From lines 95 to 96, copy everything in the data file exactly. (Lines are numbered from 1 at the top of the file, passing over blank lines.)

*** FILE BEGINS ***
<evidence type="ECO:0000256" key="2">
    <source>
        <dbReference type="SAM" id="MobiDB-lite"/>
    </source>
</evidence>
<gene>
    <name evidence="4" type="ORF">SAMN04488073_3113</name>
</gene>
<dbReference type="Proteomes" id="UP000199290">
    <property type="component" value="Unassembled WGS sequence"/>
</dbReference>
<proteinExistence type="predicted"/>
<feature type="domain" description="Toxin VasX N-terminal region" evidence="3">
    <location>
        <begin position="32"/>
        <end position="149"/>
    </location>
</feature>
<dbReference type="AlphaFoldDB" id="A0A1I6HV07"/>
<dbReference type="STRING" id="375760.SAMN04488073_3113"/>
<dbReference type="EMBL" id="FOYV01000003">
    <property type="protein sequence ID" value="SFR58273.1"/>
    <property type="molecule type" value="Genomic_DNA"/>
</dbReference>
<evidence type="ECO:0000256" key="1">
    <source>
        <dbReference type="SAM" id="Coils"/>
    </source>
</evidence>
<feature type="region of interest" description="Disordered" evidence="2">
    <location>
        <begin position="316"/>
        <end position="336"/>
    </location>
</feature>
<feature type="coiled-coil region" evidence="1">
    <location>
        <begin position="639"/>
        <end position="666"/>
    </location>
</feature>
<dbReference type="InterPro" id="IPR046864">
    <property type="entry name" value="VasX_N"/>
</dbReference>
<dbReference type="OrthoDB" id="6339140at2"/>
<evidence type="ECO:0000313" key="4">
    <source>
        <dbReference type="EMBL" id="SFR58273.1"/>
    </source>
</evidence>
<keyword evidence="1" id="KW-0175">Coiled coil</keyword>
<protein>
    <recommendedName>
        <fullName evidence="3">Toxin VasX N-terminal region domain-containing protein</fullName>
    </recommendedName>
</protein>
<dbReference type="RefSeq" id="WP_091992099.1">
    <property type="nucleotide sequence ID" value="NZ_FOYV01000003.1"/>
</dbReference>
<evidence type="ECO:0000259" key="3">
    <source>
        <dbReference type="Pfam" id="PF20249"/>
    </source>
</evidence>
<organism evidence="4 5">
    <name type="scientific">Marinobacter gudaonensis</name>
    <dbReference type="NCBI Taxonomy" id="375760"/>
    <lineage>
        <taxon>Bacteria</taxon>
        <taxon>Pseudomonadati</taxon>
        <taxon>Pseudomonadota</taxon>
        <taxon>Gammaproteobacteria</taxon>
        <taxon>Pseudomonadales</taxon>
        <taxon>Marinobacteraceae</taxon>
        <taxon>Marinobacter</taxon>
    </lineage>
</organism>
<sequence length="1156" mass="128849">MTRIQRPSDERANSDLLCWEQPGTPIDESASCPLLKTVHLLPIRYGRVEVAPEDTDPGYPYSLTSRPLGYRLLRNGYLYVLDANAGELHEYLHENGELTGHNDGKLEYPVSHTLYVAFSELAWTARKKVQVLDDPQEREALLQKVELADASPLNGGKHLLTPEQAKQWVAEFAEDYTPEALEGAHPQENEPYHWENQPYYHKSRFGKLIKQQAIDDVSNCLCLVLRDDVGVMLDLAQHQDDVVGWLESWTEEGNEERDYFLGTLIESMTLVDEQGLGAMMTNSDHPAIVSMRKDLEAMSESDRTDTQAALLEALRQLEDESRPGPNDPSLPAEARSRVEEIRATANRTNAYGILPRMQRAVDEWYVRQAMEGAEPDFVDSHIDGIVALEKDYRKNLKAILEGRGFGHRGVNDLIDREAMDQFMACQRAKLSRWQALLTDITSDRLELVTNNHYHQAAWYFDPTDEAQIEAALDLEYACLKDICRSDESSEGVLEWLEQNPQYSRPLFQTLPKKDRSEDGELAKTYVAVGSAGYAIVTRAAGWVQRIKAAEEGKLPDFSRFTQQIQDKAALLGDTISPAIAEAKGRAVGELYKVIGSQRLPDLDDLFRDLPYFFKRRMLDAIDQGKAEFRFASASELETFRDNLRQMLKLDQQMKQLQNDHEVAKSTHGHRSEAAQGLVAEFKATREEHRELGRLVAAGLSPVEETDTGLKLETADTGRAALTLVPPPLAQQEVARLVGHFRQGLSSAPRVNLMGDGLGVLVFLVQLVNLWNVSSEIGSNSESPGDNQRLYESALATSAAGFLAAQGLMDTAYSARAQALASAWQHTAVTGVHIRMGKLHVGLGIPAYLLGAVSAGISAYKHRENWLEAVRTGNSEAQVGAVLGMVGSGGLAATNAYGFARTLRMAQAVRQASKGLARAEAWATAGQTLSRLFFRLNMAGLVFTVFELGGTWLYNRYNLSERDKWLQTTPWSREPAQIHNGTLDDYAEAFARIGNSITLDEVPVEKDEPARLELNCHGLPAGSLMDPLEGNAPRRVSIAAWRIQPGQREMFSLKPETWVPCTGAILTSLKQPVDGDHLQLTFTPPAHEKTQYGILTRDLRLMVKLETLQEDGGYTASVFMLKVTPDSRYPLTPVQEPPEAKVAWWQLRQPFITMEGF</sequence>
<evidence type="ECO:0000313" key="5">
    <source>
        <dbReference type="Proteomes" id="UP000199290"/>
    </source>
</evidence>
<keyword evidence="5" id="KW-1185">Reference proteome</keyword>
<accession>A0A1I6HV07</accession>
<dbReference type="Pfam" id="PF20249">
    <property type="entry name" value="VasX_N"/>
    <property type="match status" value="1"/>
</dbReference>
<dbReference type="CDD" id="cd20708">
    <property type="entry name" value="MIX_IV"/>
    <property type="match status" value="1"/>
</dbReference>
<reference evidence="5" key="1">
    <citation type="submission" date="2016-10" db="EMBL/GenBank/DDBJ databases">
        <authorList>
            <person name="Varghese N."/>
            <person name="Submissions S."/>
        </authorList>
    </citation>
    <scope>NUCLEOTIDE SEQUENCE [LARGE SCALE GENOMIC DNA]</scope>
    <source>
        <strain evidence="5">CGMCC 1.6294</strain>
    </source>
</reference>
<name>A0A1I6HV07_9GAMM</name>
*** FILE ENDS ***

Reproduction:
    <citation type="submission" date="2016-10" db="EMBL/GenBank/DDBJ databases">
        <authorList>